Sharia Court of Qatar has sentenced two Russians accused of murdering former Chechen separatist leader Zelimkhan Yandarbiev to life imprisonment.
Yandarbiev was killed on February 13 as a bomb blew up his Toyota Land Cruiser as he came out of a mosque. For three years before his death he had lived in Qatar as a refugee denied a right to engage in political activity.
On the night February 19 Qatari secret services in Doha arrested three Russian citizens on mission in Qatar and accused them of Yandarbiev's murder.
Later one of the detainees was freed because of his diplomatic immunity. On March 24 he returned to Russia.
The trial of the two others began in Doha on April 11.
Moscow insists that the Russians are innocent and urges Qatar to free them. The Russian Foreign Ministry said in a statement that the Russian citizens "were staying lawfully in Qatar and fulfilled their information analysis mission as part of joint effort against international terrorism without any violations of the local legislation."
Russian representatives have emphasized that the Russians were seized illegally and violently. During the investigation the detainees were also subjected to psychological and physical exertion.
Right after the sentence was passed, a speaker for the Russian Embassy to Qatar said over the telephone that the defense (in compliance with the Qatari legislation, the defense is represented in court by two attorneys - a Qatari subject and an Egyptian American; four Russian lawyers are responsible for out-of-court support) would appeal the sentence.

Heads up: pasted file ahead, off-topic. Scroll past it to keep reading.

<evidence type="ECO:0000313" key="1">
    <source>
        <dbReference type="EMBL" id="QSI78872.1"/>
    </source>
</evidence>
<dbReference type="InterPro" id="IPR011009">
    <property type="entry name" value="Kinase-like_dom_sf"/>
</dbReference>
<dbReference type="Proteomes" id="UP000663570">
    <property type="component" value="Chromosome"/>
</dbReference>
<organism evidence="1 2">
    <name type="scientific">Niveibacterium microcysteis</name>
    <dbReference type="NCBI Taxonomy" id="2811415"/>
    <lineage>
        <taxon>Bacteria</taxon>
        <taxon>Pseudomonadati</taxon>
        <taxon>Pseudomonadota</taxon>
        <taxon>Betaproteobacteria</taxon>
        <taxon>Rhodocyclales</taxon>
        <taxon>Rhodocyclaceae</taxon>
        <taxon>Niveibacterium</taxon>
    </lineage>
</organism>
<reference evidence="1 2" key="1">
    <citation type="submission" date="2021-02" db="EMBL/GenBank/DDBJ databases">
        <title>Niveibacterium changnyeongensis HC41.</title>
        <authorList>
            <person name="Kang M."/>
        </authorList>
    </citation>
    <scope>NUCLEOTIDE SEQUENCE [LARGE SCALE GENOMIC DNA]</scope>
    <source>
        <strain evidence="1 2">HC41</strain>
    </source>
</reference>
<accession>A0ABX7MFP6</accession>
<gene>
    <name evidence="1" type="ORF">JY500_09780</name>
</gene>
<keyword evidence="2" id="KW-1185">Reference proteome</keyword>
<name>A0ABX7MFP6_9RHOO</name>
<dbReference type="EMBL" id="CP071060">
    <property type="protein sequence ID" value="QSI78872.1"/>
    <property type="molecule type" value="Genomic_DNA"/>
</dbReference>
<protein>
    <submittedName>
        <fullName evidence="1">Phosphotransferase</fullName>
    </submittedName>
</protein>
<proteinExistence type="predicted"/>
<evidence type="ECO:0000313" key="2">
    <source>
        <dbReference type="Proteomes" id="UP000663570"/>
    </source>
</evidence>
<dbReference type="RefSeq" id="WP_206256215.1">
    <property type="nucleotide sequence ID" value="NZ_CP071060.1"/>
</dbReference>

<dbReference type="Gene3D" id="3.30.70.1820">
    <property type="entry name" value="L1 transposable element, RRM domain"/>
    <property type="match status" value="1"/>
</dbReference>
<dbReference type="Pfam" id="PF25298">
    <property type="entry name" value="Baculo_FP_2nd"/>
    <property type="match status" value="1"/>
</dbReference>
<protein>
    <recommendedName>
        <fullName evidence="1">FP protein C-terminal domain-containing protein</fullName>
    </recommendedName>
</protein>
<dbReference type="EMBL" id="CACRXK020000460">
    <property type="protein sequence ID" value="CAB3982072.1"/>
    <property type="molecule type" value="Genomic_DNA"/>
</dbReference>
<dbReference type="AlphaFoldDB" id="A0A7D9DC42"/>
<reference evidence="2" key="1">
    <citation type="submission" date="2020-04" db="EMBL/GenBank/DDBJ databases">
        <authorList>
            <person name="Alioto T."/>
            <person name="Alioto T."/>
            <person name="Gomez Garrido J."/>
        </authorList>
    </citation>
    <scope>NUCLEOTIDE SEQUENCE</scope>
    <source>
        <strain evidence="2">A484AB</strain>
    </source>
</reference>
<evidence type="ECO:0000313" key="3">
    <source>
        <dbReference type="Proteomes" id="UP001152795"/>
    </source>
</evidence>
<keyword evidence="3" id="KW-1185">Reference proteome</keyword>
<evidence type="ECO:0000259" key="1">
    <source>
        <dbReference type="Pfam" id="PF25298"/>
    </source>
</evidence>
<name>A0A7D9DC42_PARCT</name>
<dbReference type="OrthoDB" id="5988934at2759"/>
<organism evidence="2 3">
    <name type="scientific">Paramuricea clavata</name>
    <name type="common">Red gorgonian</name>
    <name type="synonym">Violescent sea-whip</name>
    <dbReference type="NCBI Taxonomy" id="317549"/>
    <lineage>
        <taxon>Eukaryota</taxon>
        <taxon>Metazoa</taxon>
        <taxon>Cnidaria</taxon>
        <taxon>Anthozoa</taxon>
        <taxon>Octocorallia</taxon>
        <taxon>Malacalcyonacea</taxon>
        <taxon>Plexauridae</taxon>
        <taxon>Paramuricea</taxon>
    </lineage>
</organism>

Russian Foreign Minister Sergei Lavrov who is now attending an annual ASEAN meeting in Jakarta told reporters as he became aware of the sentence that Moscow continues to believe that the Russians convicted in Qatar have nothing to do with Yandarbiev's murder.
"With due respect towards the justice procedures of the State of Qatar, our lawyers will appeal the decision. We will continue to insist on having our citizens returned home as soon as possible," the minister said.
Chairman of the Federation Council (the upper house of the Russian parliament) Committee on International Affairs Mikhail Margelov told RIA Novosti that the Qatari court seemed to be deciding the fate of the two Russians with only two options at hand: a bad outcome (current sentence) and a very bad one (capital punishment).
"Qatari laws do not stipulate lighter punishment for people convicted of such a crime," the Russian senator said.
According to Margelov, "the accusation has not been proven." "We are absolutely sure of that," the legislator emphasized.
The Russian senator said he was assured the sentence would be appealed.
"Should the courts of superior jurisdiction sustain the case of the prosecution, we will apply to the Emir of Qatar for pardon," Margelov said.
He went on to explain that the Qatari legislation does not leave many options where accused foreigners are concerned, therefore any issues should be negotiated as cautiously as possible. "That is why we had been so reserved before the trial," he said and added, "We will continue acting in the same manner."
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